Washington, DC – Faring Better than Most with Lowest Unemployment Rate
Washington, D.C. lost 63,300 jobs year over year as per the April results from the Bureau of Labor Statistics, a decline of 7.9%. This rate of decline ranked 6th of 82 metros and was better than neighbors Suburban Virginia (-8.4%) and Suburban Maryland (-10.8%); and far better than South Atlantic peers Charlotte (-13.2%) and Raleigh-Durham (-12.9%), as well as Northeast peers New York City (-19.2%), Philadelphia (-15.4%) and Baltimore (-13.4%). Note that these numbers are preliminary and subject to change in the next two months. Moreover, Washington’s unemployment rate climbed to 11.1% in April which ranked 13th best of all 82 metros.
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This was not a surprise given the capital’s high concentration of government employees that employ 30% of the total workforce, or nearly twice the national average of 16.6%. This government base is more stable and more immune to layoffs than the private sector. Washington’s government sector added 2,100 jobs year over year, an increase of 0.9%.
Of Washington’s losses, 76.5% or 48,400 jobs were in the leisure and hospitality sector. This equates to a rate of decline of 57.8%. The retail sector shed another 3,700 jobs, a decline of 16.3%. Washington has the lowest retail employment per (1,000) capita, 33, in the U.S., well below the average of 48. Netting out these two concentrated sectors puts the remaining year-over-year rate of job decline at 1.6% which was the lowest decline of all 82 metros.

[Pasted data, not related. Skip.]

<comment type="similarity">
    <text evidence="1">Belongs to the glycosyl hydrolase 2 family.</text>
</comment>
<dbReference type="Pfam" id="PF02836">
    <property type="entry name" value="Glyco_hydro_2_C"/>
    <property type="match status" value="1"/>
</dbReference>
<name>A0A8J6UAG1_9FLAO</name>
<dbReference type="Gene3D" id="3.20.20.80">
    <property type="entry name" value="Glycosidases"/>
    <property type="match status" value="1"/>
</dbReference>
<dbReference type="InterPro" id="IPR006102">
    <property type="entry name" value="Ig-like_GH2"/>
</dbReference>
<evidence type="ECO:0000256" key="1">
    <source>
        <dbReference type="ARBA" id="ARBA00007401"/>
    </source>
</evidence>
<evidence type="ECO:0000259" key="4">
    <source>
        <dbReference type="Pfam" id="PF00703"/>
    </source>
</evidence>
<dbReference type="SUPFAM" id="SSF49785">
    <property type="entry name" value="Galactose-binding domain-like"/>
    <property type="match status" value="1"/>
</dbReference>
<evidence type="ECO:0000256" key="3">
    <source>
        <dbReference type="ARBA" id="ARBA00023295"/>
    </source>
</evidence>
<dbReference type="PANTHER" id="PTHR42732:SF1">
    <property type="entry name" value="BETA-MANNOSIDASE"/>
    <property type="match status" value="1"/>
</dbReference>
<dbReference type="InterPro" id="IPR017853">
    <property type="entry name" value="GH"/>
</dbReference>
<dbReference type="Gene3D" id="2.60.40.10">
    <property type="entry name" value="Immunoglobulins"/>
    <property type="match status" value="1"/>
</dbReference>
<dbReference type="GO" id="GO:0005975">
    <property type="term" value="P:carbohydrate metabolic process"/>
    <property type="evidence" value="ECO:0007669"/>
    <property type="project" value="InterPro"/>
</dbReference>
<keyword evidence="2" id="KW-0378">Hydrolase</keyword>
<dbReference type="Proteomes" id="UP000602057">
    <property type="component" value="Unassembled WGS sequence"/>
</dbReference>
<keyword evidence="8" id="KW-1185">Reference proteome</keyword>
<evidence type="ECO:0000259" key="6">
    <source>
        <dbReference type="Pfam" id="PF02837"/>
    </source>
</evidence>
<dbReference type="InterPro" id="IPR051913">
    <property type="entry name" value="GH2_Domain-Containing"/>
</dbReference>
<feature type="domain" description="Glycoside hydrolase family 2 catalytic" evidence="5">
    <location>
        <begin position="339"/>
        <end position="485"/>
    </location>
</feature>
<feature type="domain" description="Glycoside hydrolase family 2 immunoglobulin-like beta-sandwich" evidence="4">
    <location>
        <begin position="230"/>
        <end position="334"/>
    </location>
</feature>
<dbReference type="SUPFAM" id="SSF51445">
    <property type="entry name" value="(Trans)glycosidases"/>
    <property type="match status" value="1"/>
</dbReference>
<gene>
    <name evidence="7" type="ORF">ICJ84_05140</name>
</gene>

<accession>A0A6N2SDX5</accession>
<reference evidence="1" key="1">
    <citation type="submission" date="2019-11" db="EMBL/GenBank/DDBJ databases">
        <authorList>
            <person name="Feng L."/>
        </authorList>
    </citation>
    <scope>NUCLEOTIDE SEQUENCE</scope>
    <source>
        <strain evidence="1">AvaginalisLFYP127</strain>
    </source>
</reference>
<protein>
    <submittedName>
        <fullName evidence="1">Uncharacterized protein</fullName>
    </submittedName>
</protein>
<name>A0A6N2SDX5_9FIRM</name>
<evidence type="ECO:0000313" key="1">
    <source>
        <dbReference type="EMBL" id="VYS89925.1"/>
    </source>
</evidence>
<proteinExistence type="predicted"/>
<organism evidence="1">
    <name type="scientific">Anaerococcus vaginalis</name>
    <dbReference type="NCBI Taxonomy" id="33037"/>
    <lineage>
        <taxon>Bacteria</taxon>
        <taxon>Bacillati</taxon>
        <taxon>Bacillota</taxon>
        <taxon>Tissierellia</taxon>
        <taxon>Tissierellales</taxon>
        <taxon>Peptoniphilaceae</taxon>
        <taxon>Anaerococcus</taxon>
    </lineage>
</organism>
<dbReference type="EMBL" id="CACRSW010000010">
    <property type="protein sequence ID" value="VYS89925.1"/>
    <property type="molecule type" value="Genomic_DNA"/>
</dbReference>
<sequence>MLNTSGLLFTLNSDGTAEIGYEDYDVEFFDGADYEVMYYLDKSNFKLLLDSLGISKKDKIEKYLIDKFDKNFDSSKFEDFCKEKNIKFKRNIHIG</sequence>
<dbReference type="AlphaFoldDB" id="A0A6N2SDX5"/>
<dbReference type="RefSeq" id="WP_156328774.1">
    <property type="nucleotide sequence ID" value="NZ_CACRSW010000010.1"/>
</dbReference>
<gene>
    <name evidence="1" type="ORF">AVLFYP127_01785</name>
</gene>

Washington’s office sector shed 400 jobs year over year, which was a rate of decline of 0.2%. This ranked 3rd best of 82 metros and well below the metro average office year-over-year decline of 6.6%. The national rate of decline was 6.8%.
To put these jobs in perspective, Washington’s seasonally adjusted job gain over the last expansion was 108,900 jobs, a growth rate of 15.6%. The recent seasonally adjusted loss of jobs accounted for 64% of the gains in the recent expansion. This ratio ranked 27th of 82 metros which was not as strong as the other metrics listed above because of the low growth rate over the last few years. For the national average the recent loss represents a decline of 94% of the net gain during the expansion, while the metro average decline was 83% of the net expansion gain.
Washington may have suffered fewer job losses than most metros because it has a larger government base and lower leisure, hospitality and retail jobs. Its health and education sector lost 11,100 jobs or 8.3%, but many of these may be temporary. While coronavirus cases in the metro seemed to have risen during May, they have flattened or declined slightly through early June. This could stall the reopening of its economy if it does not fall more noticeably. Although some leisure, hospitality and retail jobs will return when the full shutdown ends, other sectors will see layoffs if/when their payroll protection program loans run out. Thus, the outlook remains uncertain until the coronavirus is contained and/or the PPP is renewed.
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